Interim Budget 2014-15: Mobile Phones Priced Under Rs 2,000 To Cost More

According to the interim Budget 2014-15 presented in Lok Sabha, the government has proposed an uniform excise duty of six per cent on all handsets across all price bands, to encourage the domestic production of mobile phones and reduce the dependence on imports.

Presenting the interim Budget 2014-15 in the Lok Sabha, Finance Minister P Chidambaram is of the opinion that more funds need to be allocated to the telecom sector and announced a restructuring of excise duty on mobile handsets for all categories to six per cent.

“To encourage domestic production of mobile handsets (which has declined) and reduce the dependence on imports (which have increased), I propose to restructure the excise duties for all categories of mobile handsets,” Finance Minister P Chidambaram said while presenting the Interim Budget 2014-15. “The rates will be 6 per cent with CENVAT credit or one cent without CENVAT credit,” he added.

While, the move is welcomed by many high-end mobile companies, the proposal may not seem lucrative for many low-end phones, especially those which are priced below Rs 2,000. The proposal to levy an uniform excise duty of six per cent will in fact, bump up the cost of cheap handsets. As part of last year’s budget, the government had raised the excise duty to six per cent on all handsets priced above Rs 2,000. But with the latest proposal, all phones will now be charged with the uniform six per cent excise duty, which will raise the cost of sub-Rs 2,000 handsets by up to Rs 60. Furthermore, the proposal to give sops to domestically manufactured phones also received a lukewarm response as majority of the handsets, including those of homegrown firms like Micromax, Karbonn, etc. are all shipped from abroad.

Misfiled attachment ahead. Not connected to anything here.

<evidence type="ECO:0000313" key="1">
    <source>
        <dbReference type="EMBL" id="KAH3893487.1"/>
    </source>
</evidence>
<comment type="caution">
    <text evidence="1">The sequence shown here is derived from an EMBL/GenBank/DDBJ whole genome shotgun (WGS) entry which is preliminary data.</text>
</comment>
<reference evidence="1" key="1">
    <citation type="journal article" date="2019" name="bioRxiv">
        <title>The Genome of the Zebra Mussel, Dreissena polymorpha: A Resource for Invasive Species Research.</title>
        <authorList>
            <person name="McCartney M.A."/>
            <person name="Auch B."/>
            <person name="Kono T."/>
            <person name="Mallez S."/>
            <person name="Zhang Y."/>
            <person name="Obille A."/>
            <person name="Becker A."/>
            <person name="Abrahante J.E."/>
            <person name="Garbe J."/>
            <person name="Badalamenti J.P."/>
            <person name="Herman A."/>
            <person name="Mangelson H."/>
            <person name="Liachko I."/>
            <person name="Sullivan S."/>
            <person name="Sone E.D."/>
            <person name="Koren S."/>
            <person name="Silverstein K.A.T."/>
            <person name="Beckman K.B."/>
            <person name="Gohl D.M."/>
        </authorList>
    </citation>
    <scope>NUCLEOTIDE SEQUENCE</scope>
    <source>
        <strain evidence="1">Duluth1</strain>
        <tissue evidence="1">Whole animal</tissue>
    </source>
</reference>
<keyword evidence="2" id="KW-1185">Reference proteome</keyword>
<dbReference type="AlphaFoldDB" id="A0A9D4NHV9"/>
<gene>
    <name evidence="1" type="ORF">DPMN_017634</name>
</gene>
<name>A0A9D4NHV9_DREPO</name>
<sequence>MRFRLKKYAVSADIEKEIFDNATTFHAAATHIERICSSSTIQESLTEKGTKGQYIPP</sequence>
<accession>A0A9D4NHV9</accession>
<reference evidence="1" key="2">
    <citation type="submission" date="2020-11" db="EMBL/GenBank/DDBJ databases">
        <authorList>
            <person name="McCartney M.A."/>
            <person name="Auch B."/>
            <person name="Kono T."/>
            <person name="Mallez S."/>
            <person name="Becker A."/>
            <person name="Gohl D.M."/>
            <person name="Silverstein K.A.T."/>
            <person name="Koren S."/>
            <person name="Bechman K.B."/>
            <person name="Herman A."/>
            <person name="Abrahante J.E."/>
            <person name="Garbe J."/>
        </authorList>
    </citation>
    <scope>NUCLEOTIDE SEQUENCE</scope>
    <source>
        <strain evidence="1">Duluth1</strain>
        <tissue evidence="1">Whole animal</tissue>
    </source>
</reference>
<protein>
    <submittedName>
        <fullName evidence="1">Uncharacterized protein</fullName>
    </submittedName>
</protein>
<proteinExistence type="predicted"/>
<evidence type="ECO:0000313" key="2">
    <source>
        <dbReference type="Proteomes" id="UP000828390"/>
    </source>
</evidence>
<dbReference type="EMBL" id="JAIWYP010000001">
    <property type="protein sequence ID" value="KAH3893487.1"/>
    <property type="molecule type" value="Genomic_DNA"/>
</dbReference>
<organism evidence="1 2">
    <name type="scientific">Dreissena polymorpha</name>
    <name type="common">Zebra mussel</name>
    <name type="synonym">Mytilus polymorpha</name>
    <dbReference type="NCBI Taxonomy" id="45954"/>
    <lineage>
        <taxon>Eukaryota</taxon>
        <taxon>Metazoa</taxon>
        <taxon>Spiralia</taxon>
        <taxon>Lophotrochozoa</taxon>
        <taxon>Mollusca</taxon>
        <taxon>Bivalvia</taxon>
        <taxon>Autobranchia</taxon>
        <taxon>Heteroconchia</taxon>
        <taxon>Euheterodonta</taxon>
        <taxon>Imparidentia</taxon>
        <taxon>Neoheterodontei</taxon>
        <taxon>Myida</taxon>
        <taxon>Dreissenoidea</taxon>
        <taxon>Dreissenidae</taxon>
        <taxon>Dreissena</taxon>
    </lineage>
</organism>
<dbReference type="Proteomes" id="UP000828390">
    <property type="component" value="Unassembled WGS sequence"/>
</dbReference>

Commenting on the budget proposals, Nokia India managing director P Balaji said the proposed incentives for the mobile phone industry are some steps to encourage domestic production of mobile handsets in the country.” However, the beneficial CVD (special countervailing duty) rate of 1 per cent as proposed in the budget speech, does not extend to mobile phone manufacturing operations set-up within SEZs and EOUs, as the clearances by these units to the domestic tariff area are treated at par with physical imports into India.” P Balaji said in a statement. This will therefore exclude larger manufacturers like Nokia, which account for a major part of domestic production, from availing the benefit, he added.

Overall, the said proposal of uniform excise duty on handsets across all price bands could prove to be a visionary step towards increasing the cost of imported mobile phones, which in turn could lead to ramping up of domestic manufacturing. The move may encourage all vendors, especially large international players to evaluate India as a manufacturing destination and result in FDI as well as job creation. In short, the proposed uniform excise duty could be the much needed shot in the arm for domestic manufacturing of a critical consumer category.

Article Categories:
Mobile & Computers

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